• After Araceli’s friend dies, she jumps on an ATV and tries to escape. The guards, “snap shots at me as they can, but it’s not as easy from the back of an ATV, firing at a moving vehicle.” She crashes, and a man “twists my arms behind me and binds my wrists with what feels like a zip tie, then drags me out of sight. . .I taste blood from where my lips split against my teeth.” The man gags her and then puts her in a cell. The scene takes place over 4 pages.
  • Over a radio, Araceli hears “the sound of a Taser discharging and the impact of a fist hitting flesh.”
  • As Araceli and Dr. Perry try to get to the lab’s control room, Dr. Perry “slams into three guards coming around the corner. His weapon flies out of his hand. . .” Araceli shoots a guard in the belly and “the guard screams and topples over. . .” Dr. Perry shoots a guard. Later Dr. Perry shoots two more guards “neatly, two chest shots, two clean kills.” Eventually, someone shoots Dr. Perry. “Slugs slam into the blocks, shaking the cement. . . He’s down, bleeding from several wounds. . . He manages to shoot three of the four, and I fire on the last one while he’s reloading. . .” Dr. Perry dies. The scene takes place over four pages.

Drugs and Alcohol

  • As Araceli goes through town, she thinks about her past homes. “I can’t remember ever living in a freestanding house. There will be no rooftop garden parties here, no barbeques that draw out the neighbors so that we grill whatever’s on hand, and I take beer from the cooler without anyone asking how old I am.”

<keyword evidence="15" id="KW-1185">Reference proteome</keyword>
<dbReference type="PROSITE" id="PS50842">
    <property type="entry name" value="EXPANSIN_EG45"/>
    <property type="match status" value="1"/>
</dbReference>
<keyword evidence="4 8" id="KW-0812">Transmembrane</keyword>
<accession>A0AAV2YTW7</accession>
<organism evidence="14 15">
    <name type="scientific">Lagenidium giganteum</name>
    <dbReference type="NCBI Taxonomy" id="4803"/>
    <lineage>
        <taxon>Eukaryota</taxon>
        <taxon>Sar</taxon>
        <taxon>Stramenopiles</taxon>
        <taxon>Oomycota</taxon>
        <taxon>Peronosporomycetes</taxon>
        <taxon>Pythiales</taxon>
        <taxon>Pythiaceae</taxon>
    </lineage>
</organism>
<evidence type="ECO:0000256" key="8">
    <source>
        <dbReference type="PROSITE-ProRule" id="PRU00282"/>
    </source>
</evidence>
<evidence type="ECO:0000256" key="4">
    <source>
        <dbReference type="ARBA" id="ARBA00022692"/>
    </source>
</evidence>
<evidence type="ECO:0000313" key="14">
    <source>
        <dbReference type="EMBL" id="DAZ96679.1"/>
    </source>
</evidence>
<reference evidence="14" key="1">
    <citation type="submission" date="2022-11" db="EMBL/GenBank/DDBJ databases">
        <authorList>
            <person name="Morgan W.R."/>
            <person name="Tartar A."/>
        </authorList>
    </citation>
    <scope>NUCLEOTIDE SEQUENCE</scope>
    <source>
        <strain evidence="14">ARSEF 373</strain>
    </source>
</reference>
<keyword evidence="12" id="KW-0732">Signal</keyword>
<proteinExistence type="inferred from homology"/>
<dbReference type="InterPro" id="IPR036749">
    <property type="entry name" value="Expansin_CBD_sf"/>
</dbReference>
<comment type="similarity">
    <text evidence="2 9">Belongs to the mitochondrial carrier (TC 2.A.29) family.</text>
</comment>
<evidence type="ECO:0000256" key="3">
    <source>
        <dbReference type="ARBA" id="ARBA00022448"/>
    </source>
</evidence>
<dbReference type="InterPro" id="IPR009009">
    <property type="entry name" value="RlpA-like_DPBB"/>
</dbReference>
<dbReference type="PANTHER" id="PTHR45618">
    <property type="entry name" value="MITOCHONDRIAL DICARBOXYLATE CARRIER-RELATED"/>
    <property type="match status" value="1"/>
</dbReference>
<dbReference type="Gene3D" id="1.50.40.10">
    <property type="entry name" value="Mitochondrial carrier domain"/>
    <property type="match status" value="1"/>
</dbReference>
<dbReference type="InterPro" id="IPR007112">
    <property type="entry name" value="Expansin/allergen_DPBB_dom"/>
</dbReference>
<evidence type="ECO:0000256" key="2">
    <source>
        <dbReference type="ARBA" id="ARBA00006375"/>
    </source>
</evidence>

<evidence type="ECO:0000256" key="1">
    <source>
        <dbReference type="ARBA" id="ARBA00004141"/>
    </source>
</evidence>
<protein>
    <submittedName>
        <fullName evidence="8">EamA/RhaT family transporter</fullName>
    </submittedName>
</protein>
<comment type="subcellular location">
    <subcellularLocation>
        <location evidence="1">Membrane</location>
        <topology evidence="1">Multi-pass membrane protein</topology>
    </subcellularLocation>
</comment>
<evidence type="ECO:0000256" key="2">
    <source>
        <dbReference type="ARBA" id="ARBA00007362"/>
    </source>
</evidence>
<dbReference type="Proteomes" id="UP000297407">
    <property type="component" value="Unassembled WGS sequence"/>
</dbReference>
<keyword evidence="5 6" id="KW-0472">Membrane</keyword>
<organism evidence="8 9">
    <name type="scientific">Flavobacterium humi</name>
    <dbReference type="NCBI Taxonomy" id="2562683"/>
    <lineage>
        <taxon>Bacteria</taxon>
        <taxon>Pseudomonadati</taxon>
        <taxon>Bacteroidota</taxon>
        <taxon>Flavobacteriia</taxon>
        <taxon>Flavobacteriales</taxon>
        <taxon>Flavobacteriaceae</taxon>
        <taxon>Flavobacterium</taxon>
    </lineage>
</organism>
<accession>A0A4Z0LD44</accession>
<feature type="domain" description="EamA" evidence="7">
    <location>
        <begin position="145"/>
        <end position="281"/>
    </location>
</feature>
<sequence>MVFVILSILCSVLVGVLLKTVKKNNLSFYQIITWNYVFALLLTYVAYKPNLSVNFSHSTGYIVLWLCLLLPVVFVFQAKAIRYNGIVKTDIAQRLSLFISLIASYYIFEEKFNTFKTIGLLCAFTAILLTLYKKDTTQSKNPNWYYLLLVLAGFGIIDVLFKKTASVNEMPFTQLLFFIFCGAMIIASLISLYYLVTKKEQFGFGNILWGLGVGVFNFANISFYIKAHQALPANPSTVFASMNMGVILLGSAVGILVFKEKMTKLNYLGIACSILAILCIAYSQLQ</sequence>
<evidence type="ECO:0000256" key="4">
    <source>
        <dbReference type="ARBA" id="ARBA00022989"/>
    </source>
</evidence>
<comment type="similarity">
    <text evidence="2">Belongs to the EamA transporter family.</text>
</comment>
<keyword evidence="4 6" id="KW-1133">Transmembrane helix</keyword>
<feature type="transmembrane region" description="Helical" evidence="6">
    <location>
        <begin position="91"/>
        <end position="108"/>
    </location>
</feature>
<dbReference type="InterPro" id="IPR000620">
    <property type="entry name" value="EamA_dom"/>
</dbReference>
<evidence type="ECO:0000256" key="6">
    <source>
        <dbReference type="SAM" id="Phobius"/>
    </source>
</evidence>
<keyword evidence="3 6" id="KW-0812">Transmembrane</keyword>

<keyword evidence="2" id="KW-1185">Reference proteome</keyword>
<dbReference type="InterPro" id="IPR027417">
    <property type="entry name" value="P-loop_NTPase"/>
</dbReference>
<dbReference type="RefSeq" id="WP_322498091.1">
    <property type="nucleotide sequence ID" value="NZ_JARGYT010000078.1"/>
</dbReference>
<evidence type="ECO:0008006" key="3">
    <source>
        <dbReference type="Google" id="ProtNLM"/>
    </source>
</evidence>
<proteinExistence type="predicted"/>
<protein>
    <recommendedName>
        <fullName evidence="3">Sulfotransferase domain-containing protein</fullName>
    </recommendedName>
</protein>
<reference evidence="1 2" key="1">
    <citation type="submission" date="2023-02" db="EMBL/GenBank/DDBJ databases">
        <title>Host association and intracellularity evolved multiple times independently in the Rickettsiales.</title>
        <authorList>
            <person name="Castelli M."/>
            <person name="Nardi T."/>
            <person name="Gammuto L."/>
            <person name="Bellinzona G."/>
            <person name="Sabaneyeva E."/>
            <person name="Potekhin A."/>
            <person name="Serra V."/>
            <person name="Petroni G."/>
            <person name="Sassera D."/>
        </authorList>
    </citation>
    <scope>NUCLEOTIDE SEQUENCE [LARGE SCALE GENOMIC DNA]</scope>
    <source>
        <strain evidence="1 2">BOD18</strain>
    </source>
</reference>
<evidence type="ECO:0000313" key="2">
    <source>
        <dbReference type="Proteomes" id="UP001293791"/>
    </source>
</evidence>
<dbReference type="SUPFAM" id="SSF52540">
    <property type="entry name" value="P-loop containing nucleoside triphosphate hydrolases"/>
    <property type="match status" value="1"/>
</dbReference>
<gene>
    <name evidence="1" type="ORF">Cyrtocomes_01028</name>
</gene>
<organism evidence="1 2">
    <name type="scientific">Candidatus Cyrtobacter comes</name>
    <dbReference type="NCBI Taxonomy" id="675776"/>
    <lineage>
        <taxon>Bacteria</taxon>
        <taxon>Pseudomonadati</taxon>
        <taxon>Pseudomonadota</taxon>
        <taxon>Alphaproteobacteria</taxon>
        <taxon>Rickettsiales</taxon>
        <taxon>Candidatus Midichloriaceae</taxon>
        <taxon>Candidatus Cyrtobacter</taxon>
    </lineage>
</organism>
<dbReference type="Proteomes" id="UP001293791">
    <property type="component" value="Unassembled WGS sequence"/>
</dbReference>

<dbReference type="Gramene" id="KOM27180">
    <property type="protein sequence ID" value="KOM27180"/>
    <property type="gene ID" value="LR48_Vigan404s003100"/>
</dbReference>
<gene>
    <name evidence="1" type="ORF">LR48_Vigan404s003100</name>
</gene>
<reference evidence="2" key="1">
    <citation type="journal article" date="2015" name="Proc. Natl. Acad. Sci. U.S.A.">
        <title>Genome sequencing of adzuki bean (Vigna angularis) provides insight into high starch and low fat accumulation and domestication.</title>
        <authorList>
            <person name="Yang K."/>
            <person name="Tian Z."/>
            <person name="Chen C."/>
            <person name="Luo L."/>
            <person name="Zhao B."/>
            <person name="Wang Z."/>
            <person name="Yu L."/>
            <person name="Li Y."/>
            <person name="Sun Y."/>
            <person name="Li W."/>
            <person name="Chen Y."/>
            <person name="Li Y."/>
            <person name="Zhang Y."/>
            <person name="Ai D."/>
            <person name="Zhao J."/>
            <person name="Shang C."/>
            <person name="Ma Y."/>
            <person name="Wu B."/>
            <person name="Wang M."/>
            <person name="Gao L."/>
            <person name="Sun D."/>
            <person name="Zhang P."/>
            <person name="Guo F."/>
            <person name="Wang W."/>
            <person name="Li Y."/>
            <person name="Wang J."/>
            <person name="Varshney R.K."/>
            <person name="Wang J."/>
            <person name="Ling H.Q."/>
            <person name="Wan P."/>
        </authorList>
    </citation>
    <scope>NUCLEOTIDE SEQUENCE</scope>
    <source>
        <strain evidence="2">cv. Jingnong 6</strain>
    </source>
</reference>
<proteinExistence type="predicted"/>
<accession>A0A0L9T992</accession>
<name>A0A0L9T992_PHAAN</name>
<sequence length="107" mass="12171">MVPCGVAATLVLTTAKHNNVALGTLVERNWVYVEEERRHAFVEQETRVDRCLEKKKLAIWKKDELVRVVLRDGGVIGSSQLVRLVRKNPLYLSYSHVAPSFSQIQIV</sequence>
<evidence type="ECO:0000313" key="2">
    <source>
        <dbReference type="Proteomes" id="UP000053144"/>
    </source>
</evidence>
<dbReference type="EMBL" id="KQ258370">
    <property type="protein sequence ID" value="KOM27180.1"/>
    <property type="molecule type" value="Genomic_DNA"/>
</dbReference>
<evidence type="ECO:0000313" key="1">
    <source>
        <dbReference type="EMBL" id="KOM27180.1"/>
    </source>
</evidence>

• While in the past, Araceli goes to a Halloween party and gets drunk.
  • Araceli goes into a pizza place where some adults are drinking beer.
  • A girl’s mother is put on depression medication after her son disappears.
  • In a letter, a soldier says that while passing through England, they stopped at a town and some men got “puking drunk.”
  • When a boy is teaching Araceli to drive, he tells her, “You’re going really slow. If you’re not careful, you’ll get pulled over. Only people who are slightly high drive this much below the limit.”
  • Araceli is given a document that has information about the Heartwood box. A researcher had an “unfortunate addiction to hallucinogenic drugs.”
  • Araceli sends a note to the past, but wonders if the person receiving it, “was stoned when he got my note, laughed and rolled a joint with it.”
  • A boy’s grandfather only talked about a girl he once loved when he “had a little to drink.”

Language

  • Profanity is used often. Profanity includes ass, asshole, bitching, crap, damn, dammit, fricking hell, holy shit, piss, pissed, shit.
  • Araceli meets a boy and thinks that he is “kind of a dick.”
  • When Logan’s father gets home, he yells at his wife and asks, “Where the hell is he? I told him to come straight home from school and look after the fucking yard.”
  • OMG is used twice. Oh my god is used six times. Oh god and Oh Lord are both used once.
  • When her aunt gives her snacks after school, Araceli thinks, “I swear to God, I’m starting to like pretending I’m five. . .”
  • Araceli describes her mood as, “grumpy as hell.”
  • Araceli thinks, “I’ve experienced some shit in my life, but I can’t say I ever lived in a haunted house. Until now.” Later she thinks, “This house is so damn haunted.”
  • A boy is wearing a shirt that says, “Get in line B*tches.”

Supernatural

  • While in her aunt’s house and at school, Araceli feels a chill. She also feels as if someone is watching her.